Savannah State students win global competition with their honeybee-saving charity

Our Changing Climate

SAVANNAH, Ga. (WSAV) — Two Savannah State University students recently took the top prize in a global contest.

Master of Business Administration candidate Sade Shofidiya and senior Karen Perez beat out 33 teams from 24 countries to win the World Trade Centers Association’s 2020 Peace Through Trade Competition.

Shofidiya formerly interned at the World Trade Center Savannah, while Perez will be an intern there during the fall. 

The two students won for submitting their women-led project, Foster Beelief.

It’s a charity that works to promote sustainability by teaching people about the climate change-related risks facing honeybees and working to heighten interest in the fields of science, technology, engineering and mathematics.

Shofidiya, who serves as the charity’s founder and chief executive officer, says the win is “extremely exciting” for her team, which calls themselves “The Hive.”

“It also provided assurance for me, letting me know that I’m on the right path and doing what I’m supposed to be doing,” the 27-year-old Chicago native told WSAV NOW. 

She says she started Foster Beelief based on her own experiences as a foster child from age 2 to 14.

“The different environmental and faith-based organizations that came out into the really impoverished communities I lived in made a wonderful difference in my life,” Shofidiya shared. “It gave me and the other children in those communities something positive to focus on aside from the horrors from our day-to-day lives of being in group homes and foster care.”

She says Foster Beelief has been her way to give back. 

It’s why in addition to working to help save the bees, her team sends out quarterly Beeliever Box care packages to foster children with the help of products provided by the Savannah Bee Company.

“We want to get them involved and integrated into the environmental justice community and realize that it’s a wonderful opportunity for them to develop their environmental stewardship, and to also develop a better appreciation for the communities that surround them to become pro citizens,” Shofidiya said.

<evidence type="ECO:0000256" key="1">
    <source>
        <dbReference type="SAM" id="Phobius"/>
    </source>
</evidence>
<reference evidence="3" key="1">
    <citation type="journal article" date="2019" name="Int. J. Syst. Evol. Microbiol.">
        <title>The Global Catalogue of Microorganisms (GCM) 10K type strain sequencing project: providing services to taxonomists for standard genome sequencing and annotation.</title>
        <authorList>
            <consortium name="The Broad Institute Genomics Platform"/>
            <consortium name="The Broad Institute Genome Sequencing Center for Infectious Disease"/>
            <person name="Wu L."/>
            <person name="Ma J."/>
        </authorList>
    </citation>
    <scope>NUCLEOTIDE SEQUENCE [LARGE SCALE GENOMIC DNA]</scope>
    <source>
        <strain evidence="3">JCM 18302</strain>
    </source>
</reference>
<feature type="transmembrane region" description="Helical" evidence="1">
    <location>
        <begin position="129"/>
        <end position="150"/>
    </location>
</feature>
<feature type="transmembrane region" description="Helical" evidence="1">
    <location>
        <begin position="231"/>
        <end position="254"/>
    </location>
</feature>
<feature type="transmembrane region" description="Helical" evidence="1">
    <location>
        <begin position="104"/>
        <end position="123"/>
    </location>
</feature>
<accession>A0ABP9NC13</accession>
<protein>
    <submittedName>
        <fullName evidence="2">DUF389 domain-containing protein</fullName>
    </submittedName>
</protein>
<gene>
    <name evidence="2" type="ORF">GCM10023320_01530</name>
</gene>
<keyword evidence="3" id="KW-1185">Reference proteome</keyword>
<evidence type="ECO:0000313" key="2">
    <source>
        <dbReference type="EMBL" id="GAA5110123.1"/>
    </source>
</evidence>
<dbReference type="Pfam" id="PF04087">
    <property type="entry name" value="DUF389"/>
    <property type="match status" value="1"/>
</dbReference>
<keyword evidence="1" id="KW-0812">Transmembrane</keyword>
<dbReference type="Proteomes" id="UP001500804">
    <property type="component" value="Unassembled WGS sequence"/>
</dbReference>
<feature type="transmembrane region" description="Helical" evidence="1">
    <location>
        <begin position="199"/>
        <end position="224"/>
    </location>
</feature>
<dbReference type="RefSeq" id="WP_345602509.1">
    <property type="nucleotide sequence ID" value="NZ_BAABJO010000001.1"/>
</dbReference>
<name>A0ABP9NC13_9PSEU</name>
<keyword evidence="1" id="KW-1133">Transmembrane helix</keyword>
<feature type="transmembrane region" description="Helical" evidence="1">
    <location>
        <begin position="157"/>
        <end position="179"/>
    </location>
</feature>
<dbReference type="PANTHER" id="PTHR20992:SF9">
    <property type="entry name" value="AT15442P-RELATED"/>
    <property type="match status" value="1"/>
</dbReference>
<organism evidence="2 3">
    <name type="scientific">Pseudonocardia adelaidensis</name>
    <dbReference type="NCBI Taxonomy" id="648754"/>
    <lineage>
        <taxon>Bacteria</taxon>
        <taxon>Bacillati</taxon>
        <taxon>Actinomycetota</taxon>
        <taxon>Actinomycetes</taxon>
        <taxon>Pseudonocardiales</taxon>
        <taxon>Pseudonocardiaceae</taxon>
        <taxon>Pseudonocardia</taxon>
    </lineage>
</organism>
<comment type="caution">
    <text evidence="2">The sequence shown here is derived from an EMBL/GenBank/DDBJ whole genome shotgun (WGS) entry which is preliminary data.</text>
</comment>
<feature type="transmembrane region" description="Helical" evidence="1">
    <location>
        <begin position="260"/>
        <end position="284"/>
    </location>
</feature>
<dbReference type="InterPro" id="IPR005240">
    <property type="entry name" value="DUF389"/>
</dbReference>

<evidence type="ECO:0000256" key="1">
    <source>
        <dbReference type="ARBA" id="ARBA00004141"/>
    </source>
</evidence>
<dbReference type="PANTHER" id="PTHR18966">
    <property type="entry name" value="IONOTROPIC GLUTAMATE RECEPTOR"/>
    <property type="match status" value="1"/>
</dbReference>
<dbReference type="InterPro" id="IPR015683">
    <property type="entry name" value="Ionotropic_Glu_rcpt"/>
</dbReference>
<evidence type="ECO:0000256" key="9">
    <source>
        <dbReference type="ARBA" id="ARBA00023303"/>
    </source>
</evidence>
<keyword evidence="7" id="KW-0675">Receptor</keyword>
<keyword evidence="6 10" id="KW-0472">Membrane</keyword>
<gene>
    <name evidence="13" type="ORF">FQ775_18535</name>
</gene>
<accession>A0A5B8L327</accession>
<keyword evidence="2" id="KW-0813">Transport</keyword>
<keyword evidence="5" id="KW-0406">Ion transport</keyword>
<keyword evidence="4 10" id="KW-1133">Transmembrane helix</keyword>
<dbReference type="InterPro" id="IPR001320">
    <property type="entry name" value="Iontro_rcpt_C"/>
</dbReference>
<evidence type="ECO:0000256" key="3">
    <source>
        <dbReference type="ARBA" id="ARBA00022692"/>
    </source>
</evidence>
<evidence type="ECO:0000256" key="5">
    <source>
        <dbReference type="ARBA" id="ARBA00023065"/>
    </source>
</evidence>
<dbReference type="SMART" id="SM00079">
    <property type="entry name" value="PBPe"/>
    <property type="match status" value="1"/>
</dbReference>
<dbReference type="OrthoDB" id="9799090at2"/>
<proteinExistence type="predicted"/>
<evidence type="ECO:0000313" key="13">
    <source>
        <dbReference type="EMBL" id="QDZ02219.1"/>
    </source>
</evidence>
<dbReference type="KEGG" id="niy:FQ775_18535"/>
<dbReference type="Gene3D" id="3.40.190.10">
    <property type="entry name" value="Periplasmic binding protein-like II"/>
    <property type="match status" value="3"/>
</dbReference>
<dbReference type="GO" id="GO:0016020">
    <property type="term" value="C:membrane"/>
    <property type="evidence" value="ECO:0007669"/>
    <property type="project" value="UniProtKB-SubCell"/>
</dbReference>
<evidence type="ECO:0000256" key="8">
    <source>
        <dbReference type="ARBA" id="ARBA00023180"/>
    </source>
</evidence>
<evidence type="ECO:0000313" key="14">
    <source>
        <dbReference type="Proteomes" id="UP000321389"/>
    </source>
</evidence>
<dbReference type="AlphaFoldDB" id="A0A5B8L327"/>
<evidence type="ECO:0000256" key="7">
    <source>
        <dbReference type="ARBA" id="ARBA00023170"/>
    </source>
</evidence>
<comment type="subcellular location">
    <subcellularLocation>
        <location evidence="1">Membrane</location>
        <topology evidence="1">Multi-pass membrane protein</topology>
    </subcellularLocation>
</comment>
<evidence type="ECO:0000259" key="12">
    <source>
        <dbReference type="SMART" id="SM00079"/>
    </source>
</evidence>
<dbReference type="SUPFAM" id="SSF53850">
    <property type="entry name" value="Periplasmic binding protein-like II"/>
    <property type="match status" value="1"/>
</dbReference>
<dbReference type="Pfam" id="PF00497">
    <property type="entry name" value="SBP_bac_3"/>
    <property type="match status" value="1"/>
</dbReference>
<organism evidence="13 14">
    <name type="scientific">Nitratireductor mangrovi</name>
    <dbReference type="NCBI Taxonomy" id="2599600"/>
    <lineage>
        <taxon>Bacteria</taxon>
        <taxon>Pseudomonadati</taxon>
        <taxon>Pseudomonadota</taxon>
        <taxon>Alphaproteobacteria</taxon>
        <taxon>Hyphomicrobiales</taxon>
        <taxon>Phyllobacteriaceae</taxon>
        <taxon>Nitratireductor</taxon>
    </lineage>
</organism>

Foster Beelief also works to get more minorities involved in STEM fields. 

“Minorities have the lowest levels of participation and outdoor recreation, and that’s across all age groups,” Shofidiya said. “This also helps to expose a lot of minority groups and [students at historically Black colleges and universities] to STEM subjects and really seeing the application of these things,” she added, noting that HBCUs have had issues with retention for students in STEM fields.

Scott Center, former chair and current board president of the World Trade Center Savannah, says this is the Peace Through Trade Competition’s third year. 

He says there are a number of “remarkable” aspects about the award-winning Foster Beelief project.

“It deals with the problem we have locally and nationally about food deserts in urban areas and it deals with the problems of health and immunization, because there’s a lot of hard evidence that if you use honey from local hives, it helps you with ward off many different diseases and allergies,” Center told WSAV NOW.

The Foster Beelief team will receive an all-expenses paid trip to the next World Trade Centers Association General Assembly, scheduled to take place in Ghana.

They’ll then have the chance to showcase their project to the entire World Trade Centers Association membership.

“Going global is really important to Foster Beelief because the more people get involved in our mission and saving the honeybees, the more we can accomplish this goal,” Perez told WSAV NOW. 

“It is imperative that we take action in saving the honeybees because they need our help,” the chief logistics officer said.

Learn more about the Foster Beelief project by visiting their website here.

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